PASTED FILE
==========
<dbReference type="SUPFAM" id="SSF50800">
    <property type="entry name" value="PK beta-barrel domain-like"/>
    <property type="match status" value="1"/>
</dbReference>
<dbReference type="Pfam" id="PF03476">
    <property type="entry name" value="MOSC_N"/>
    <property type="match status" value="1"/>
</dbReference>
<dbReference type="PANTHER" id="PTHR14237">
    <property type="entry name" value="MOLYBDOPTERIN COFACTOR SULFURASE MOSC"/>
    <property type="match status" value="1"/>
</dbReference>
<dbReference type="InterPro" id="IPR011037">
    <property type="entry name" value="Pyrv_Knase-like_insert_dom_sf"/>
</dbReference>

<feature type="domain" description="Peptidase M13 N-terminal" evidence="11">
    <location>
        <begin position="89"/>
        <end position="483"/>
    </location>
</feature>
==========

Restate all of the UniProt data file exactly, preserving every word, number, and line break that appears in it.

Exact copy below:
<dbReference type="SUPFAM" id="SSF50800">
    <property type="entry name" value="PK beta-barrel domain-like"/>
    <property type="match status" value="1"/>
</dbReference>
<dbReference type="Pfam" id="PF03476">
    <property type="entry name" value="MOSC_N"/>
    <property type="match status" value="1"/>
</dbReference>
<dbReference type="PANTHER" id="PTHR14237">
    <property type="entry name" value="MOLYBDOPTERIN COFACTOR SULFURASE MOSC"/>
    <property type="match status" value="1"/>
</dbReference>
<dbReference type="InterPro" id="IPR011037">
    <property type="entry name" value="Pyrv_Knase-like_insert_dom_sf"/>
</dbReference>

<feature type="domain" description="Peptidase M13 N-terminal" evidence="11">
    <location>
        <begin position="89"/>
        <end position="483"/>
    </location>
</feature>